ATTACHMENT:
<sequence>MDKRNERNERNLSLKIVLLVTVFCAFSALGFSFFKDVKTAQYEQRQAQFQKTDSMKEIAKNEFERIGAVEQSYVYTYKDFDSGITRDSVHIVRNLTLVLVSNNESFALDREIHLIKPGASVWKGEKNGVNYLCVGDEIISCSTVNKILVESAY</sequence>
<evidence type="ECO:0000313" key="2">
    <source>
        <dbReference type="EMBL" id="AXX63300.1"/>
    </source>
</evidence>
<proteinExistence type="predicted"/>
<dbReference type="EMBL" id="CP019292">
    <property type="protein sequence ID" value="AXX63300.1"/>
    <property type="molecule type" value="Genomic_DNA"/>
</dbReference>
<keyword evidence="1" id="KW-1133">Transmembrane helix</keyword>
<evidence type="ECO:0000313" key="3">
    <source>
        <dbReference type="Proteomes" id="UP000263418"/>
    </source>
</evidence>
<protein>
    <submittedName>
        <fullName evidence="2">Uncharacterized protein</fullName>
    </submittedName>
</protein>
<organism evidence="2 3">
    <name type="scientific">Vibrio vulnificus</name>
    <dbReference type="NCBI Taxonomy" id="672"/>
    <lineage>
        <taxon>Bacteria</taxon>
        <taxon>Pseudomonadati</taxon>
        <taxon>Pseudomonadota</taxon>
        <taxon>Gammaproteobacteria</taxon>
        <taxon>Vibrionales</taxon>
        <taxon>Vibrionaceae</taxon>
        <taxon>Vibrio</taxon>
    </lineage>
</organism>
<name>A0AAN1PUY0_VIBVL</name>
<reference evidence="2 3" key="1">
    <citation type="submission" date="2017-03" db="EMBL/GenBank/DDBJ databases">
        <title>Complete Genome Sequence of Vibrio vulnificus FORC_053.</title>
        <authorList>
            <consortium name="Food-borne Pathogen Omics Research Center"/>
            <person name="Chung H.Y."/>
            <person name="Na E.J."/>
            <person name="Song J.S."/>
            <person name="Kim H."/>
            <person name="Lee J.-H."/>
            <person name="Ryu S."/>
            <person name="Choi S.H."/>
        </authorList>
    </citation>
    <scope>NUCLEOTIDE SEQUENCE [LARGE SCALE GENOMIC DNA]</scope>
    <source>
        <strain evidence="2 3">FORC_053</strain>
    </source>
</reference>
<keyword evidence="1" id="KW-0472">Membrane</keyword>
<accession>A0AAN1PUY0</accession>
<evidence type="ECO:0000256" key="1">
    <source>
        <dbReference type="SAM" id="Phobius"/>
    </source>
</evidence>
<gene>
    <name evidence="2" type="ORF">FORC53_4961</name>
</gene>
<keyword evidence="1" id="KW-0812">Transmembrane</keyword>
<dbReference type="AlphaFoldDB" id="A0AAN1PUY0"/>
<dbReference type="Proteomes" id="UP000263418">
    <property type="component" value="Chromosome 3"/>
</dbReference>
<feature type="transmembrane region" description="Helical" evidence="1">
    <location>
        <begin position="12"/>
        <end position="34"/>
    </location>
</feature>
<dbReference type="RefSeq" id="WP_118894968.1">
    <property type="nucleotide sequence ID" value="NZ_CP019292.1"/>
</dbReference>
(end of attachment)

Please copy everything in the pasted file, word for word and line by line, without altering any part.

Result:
<sequence>MDKRNERNERNLSLKIVLLVTVFCAFSALGFSFFKDVKTAQYEQRQAQFQKTDSMKEIAKNEFERIGAVEQSYVYTYKDFDSGITRDSVHIVRNLTLVLVSNNESFALDREIHLIKPGASVWKGEKNGVNYLCVGDEIISCSTVNKILVESAY</sequence>
<evidence type="ECO:0000313" key="2">
    <source>
        <dbReference type="EMBL" id="AXX63300.1"/>
    </source>
</evidence>
<proteinExistence type="predicted"/>
<dbReference type="EMBL" id="CP019292">
    <property type="protein sequence ID" value="AXX63300.1"/>
    <property type="molecule type" value="Genomic_DNA"/>
</dbReference>
<keyword evidence="1" id="KW-1133">Transmembrane helix</keyword>
<evidence type="ECO:0000313" key="3">
    <source>
        <dbReference type="Proteomes" id="UP000263418"/>
    </source>
</evidence>
<protein>
    <submittedName>
        <fullName evidence="2">Uncharacterized protein</fullName>
    </submittedName>
</protein>
<organism evidence="2 3">
    <name type="scientific">Vibrio vulnificus</name>
    <dbReference type="NCBI Taxonomy" id="672"/>
    <lineage>
        <taxon>Bacteria</taxon>
        <taxon>Pseudomonadati</taxon>
        <taxon>Pseudomonadota</taxon>
        <taxon>Gammaproteobacteria</taxon>
        <taxon>Vibrionales</taxon>
        <taxon>Vibrionaceae</taxon>
        <taxon>Vibrio</taxon>
    </lineage>
</organism>
<name>A0AAN1PUY0_VIBVL</name>
<reference evidence="2 3" key="1">
    <citation type="submission" date="2017-03" db="EMBL/GenBank/DDBJ databases">
        <title>Complete Genome Sequence of Vibrio vulnificus FORC_053.</title>
        <authorList>
            <consortium name="Food-borne Pathogen Omics Research Center"/>
            <person name="Chung H.Y."/>
            <person name="Na E.J."/>
            <person name="Song J.S."/>
            <person name="Kim H."/>
            <person name="Lee J.-H."/>
            <person name="Ryu S."/>
            <person name="Choi S.H."/>
        </authorList>
    </citation>
    <scope>NUCLEOTIDE SEQUENCE [LARGE SCALE GENOMIC DNA]</scope>
    <source>
        <strain evidence="2 3">FORC_053</strain>
    </source>
</reference>
<keyword evidence="1" id="KW-0472">Membrane</keyword>
<accession>A0AAN1PUY0</accession>
<evidence type="ECO:0000256" key="1">
    <source>
        <dbReference type="SAM" id="Phobius"/>
    </source>
</evidence>
<gene>
    <name evidence="2" type="ORF">FORC53_4961</name>
</gene>
<keyword evidence="1" id="KW-0812">Transmembrane</keyword>
<dbReference type="AlphaFoldDB" id="A0AAN1PUY0"/>
<dbReference type="Proteomes" id="UP000263418">
    <property type="component" value="Chromosome 3"/>
</dbReference>
<feature type="transmembrane region" description="Helical" evidence="1">
    <location>
        <begin position="12"/>
        <end position="34"/>
    </location>
</feature>
<dbReference type="RefSeq" id="WP_118894968.1">
    <property type="nucleotide sequence ID" value="NZ_CP019292.1"/>
</dbReference>